Mixed Feelings and Other Ways To Fix It

The idea of the National Guard coming into a school has got folks talking. Some say it’s just not right to have soldiers in a place where you’re supposed to be learning.

Having the National Guard at Brockton High School could make things worse and hurt how well students can learn. City Councilor-at-large Winthrop Farwell doesn’t agree with this plan. Instead, he thinks that a group of classroom teachers should come together to find ways to fix the school’s problems. Farwell believes it’s important to use the knowledge and experiences of teachers who work with students every day.

The Reasons Behind the Problem and What It Means for Everyone

At the heart of the chaos and fights at the school are bigger problems that the students face. Since COVID, students are dealing with more stress, feeling alone, pressure with schoolwork, and mental health issues. These challenges, plus maybe not enough leadership or resources at the school, are making things worse at Brockton High School. There’s an urgent need for plans that not only keep everyone safe right now but also deal with why students are not interested and acting out.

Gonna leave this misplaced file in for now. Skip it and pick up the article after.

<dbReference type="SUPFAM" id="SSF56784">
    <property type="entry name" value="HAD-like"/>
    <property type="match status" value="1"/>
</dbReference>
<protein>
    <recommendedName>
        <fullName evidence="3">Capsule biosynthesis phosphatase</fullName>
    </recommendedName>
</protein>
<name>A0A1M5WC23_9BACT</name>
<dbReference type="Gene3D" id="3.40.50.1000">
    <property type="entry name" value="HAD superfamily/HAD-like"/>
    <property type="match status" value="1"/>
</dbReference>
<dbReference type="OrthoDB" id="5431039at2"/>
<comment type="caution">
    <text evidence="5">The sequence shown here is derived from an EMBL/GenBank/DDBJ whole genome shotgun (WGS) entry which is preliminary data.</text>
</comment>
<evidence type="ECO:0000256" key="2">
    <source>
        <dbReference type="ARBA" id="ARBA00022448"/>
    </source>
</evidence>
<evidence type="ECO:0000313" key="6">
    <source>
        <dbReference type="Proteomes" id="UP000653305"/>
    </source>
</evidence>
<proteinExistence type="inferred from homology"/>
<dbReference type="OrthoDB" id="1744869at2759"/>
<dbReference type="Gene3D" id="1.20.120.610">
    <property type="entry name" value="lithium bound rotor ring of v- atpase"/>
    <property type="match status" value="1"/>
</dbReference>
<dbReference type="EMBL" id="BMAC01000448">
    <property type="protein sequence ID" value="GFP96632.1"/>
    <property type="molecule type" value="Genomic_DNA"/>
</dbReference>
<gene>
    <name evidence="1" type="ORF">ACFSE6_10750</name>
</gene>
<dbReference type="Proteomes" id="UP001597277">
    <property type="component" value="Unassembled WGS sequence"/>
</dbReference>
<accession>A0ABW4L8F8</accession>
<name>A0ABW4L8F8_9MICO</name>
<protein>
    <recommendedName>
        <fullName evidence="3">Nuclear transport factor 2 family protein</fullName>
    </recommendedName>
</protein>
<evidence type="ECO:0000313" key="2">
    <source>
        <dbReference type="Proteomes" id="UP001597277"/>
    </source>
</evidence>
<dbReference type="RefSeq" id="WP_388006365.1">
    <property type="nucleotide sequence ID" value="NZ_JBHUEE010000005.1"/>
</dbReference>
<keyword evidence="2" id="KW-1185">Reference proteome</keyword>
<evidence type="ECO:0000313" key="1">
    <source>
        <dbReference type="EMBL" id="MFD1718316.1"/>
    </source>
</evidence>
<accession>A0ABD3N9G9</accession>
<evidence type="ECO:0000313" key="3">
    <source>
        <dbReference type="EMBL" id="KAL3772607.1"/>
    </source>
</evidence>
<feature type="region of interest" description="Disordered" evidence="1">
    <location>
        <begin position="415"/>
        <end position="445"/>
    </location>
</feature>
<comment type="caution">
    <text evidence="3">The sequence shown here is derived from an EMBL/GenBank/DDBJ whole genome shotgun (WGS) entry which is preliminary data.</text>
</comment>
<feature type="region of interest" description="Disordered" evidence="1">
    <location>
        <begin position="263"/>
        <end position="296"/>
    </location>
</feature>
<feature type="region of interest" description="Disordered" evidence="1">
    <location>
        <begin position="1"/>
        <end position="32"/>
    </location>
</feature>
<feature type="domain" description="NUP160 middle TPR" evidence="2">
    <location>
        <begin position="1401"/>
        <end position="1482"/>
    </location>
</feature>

How to Make Things Better

The talk about using the National Guard has shown how necessary it is to have new and better ways to make schools safe and support students. People involved, like school leaders, teachers, parents, and others in the community, must talk and work together to find and put into action steps that can change the school for the better. They must focus on creating a good place for education where kids can learn well without worrying about being hurt or facing drug problems.

For now, everyone is looking at Brockton High School to see how we can make sure it’s a safe place for students and staff to be. The community is waiting for clear actions that will lead to improvement.